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    Bus Error at scanf - Corrected code, malloc not casted but still getting error

    Sorry, the correct code should be:

    <code>


    Sorry, the code should be:


    Code:
    
    struct Block {
      int tag;
      int valid;
    };
    
    
    struct Set {
        struct Block *blocks;
        int mru;
    };
      
    struct Cache {
        int BlockSize, NumSets, NumWays; // block size, number of sets, associativity
        struct Set *sets;
    
    };
     
    
    struct Cache *cache_init(const char *name, const char *config)
    {
    
        struct Cache *c = (struct Cache*)malloc(sizeof(struct Cache));
    
        if (sscanf(config, "%u:%u:%u", &c->BlockSize, &c->NumSets, &c->NumWays) != 3) {
            fprintf(stderr, "%s configuration: none|<BlockSize>:<NumSets>:<NumWays>\n", name);
            exit(-1);  }
        else if (c->BlockSize < 1 || !IS_POWEROF2(c->BlockSize)) {
            fprintf(stderr, "%s BlockSize (%u) must be positive and a power of 2\n",name, 
    
    c->BlockSize);        exit(-1);
        }
      
        else if (c->NumSets < 1 || !IS_POWEROF2(c->NumSets)) {
            fprintf(stderr, "%s sets (%u) must be positive and a power of 2\n", name, 
    
    c->NumSets);               
        exit(-1);
        }
      
        else if (c->NumWays < 1) {
            fprintf(stderr, "%s ways (%u) must be positive\n", c->Numways);
            exit(-1);
         }
      
        return c;
    
    }
    
    int main(int argc, char **argv) {  
      char buf[256];
      FILE *f = fopen("house.trace", "r");
    
      struct Cache *InstructionCache = NULL;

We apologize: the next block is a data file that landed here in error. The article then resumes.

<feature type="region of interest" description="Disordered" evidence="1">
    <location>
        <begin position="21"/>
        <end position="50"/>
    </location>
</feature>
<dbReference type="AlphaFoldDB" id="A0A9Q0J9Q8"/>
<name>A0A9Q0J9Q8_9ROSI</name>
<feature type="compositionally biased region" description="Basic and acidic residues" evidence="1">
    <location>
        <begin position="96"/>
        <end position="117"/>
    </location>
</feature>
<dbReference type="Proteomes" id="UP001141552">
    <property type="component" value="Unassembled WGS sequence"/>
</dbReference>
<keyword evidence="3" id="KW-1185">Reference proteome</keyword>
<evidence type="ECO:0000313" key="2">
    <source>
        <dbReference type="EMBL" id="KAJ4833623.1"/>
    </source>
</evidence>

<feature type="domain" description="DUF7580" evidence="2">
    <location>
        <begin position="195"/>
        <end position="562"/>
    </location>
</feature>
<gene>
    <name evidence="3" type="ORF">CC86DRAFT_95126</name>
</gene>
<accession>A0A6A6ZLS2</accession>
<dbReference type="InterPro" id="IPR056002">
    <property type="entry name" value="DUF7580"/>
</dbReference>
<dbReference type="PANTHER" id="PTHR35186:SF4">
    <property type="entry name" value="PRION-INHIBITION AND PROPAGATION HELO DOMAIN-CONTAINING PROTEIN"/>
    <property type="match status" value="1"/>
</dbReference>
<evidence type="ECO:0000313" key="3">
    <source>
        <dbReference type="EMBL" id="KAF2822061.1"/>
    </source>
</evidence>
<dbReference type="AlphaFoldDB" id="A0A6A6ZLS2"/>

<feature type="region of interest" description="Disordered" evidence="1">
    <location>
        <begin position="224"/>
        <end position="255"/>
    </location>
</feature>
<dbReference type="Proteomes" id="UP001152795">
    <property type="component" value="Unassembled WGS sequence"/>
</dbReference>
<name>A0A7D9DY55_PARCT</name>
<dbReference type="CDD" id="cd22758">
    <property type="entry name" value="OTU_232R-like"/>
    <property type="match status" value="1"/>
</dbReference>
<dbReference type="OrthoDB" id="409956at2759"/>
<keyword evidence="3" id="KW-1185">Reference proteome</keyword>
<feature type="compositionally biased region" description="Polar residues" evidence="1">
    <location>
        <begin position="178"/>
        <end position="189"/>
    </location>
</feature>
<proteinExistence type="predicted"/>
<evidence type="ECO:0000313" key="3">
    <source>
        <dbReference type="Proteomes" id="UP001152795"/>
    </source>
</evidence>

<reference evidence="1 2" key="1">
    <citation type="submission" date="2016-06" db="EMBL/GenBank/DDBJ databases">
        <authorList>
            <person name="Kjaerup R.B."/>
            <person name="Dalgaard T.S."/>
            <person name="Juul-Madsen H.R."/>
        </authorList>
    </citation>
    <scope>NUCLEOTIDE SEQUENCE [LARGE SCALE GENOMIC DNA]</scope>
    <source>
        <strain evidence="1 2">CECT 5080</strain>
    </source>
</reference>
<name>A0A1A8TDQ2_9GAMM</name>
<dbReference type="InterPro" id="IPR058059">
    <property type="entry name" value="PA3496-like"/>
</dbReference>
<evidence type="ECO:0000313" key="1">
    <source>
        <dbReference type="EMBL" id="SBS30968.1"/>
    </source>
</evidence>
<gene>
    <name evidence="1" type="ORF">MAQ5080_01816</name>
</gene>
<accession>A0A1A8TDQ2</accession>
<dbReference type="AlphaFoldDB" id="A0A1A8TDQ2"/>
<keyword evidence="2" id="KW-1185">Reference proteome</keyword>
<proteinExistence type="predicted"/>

struct Cache *DataCache = NULL;
      
    
      // check if program was called with the correct number of arguments
      // if not, print usage message and exit
    
      if (argc != 3) {
        fprintf(stderr, "usage: MyProgram none|<i-arg1>:<i-arg2>:<i-arg3> 
    
    none|i|<d-arg1>:<d-arg2>:<d-arg3>\n");
        exit(-1);
        }
     
      printf("argv[0] = %s\n", argv[0]) ;
      printf("argv[1] = %s\n", argv[1]) ;
      printf("argv[2] = %s\n", argv[2]) ;
     
      printf("strcmp(argv[1], none) = %d", strcmp(argv[1], "none")) ;
    
        
      if (strcmp(argv[1], "none") == 0) {
        icache = cache_init("icache", argv[1]);
      }
      
      else {
    
        InstructionCache = cache_init("icache", argv[1]) ;
        DataCache = cache_init("dcache", argv[2]) ;
          
      }
    
      /* More code */
    
    }
    But still giving the afore-mentioned Bus-Error.

    I have tried vart's suggestion to not cast malloc , but I still get the Bus-Error.

  7. #7
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    Here is the gdb output.


    run 4:16:2 4:16:2
    Starting program: cache 4:16:2 4:16:2
    Here

    After 3 arguments check.

    argc = 3

    argv[0] = cache
    argv[1] = 4:16:2
    argv[2] = 4:16:2

    Program received signal SIGSEGV, Segmentation fault.
    0xff311678 in number () from /usr/lib/libc.so.1

  8. #8
    and the Hat of Guessing tabstop's Avatar
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    You need to run a backtrace (bt) to see where in your code you actually are/were to do the debugging.

  9. #9
    CSharpener vart's Avatar
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    you are using %u format for reading ints - use %d,
    you should check return values of malloc before using it

    add printfs traces to see where your program crashes... Do you use somewhere not initialized pointer Sets?
    The first 90% of a project takes 90% of the time,
    the last 10% takes the other 90% of the time.

  10. #10
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    Apart from using %d instead of %u, it would probably help if you had an #include'd stdio.h, string.h, and stdlib.h in your source file. Without them, the compiler is making particular assumptions about the signatures of various functions which may or may not be valid.

    On a quick look, the error is occurring just after printing out argv[0] - argv[2]. The output from this line
    Code:
    printf("strcmp(argv[1], none) = %d", strcmp(argv[1], "none")) ;
    is not evident. That suggests (unless stdout is being buffered) the error is occurring earlier than the sccanf() call.
    Right 98% of the time, and don't care about the other 3%.

  11. #11
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    Methinks! grumpy is on the right track so post the command used to invoke the program.